The maximum wind gusts for today, courtesy of the OK Mesonet, reflect both the very strong and gusty winds we have endured throughout the day today as well as the winds that accompanied the storms that blew through this morning. Officially, the observation at Tulsa International Airport recorded a wind gust of 53 mph with the late night storms, but the winds through the daytime hours have been nearly as strong with gusts recorded to 47 mph.
Those strong SW winds today have also brought in some much drier air as you can see by the 24 hour change in the dew point temperature, again courtesy of the OK Mesonet. Those values yesterday were in the mid 60s but as of late this afternoon had dropped into the lower 50s. Typically, that combination of strong SW winds, abundant sunshine, and the drier air would have produced much warmer temperatures than we had for today. So far, Tulsa has officially topped out at 85 which is certainly above normal but not nearly as warm as would ordinarily have been the case. By the way, click here for the normal and record values for this date or any other.
A primary reason for temperatures under-performing today is the abundant rainfall of recent weeks, the very wet soils, and the very green, growing vegetation; all of which helps to keep temperatures somewhat in check.
For tonight, those gusty winds of today will subside somewhat with winds more on the order of 10-20. In spite of the very dry air currently in place, the fact that the winds will not become calm and the possibility of some stratus clouds forming by early morning should keep temperatures in the mid-upper 60s to start the day. Also, instead of a SW wind, the winds will become more southerly overnight and SE during the day Thursday. That means moisture will quickly return setting the stage for showers/storms by later Thursday as you can see on the time line.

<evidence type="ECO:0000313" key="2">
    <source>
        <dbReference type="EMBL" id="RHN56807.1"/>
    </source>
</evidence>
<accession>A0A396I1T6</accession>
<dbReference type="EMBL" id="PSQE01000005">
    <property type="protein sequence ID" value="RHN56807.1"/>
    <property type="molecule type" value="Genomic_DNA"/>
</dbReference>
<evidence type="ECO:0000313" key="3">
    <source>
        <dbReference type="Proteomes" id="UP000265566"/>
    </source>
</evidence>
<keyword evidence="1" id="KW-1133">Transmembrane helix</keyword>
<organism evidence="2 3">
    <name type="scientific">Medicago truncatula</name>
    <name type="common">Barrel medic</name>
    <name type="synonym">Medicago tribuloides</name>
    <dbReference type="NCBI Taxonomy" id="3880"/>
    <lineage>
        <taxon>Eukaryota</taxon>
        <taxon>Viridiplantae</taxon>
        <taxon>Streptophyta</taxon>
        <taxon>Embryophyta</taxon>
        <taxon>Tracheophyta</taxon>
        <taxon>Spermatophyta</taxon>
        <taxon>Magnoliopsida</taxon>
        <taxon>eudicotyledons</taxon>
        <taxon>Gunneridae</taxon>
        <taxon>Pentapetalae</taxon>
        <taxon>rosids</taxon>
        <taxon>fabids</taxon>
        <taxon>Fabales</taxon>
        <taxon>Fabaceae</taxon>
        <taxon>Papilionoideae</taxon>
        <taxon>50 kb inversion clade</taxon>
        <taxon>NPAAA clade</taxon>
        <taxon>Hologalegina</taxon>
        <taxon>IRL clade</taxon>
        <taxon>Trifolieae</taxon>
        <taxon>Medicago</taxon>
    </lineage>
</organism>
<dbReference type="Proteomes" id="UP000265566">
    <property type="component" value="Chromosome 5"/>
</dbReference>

Although, not as strong as today it will be another windy day Thursday but the more SE winds together with an approaching storm system will provide more cloud cover which should result in daytime highs reaching the mid 80s. Again, referring to the time-line, look for showers/storms to reform in W OK during the afternoon hours which will then be moving eastward into Green Country that evening/night. They are expected to weaken somewhat by the time they get here but there will still be a severe threat with all modes possible. Those storms will then move on eastward giving us a decent start to the day Friday.
Then, it starts getting real interesting by later Friday, through the overnight hours, and into the morning of Saturday. Another round of storms will reform to our west and move eastward and this line will bring another threat of severe weather with all modes possible. It will also pose the threat of locally heavy rainfall which could result in flash flooding as you can see on the 7 day QPF. In other words, strongly advise being very weather aware over the next couple of days.
That final round of storms late Friday or into the morning hours of Saturday will also be accompanied by a cold front which will be followed by some unseasonably cool weather for the weekend and into the following week. At least it looks like any lingering showers should have ended by later Saturday or early Sunday morning for the more SE counties leaving us with a cool but relatively pleasant Sunday into the day Monday as you can see on our forecast page.
Not for long though as another system looks to be arriving on Tuesday with another round of showers/storms. In fact, the longer range guidance through the end of the month continues to suggest temperatures averaging cooler than normal and also a wetter than normal pattern.
So, stay tuned and check back for updates.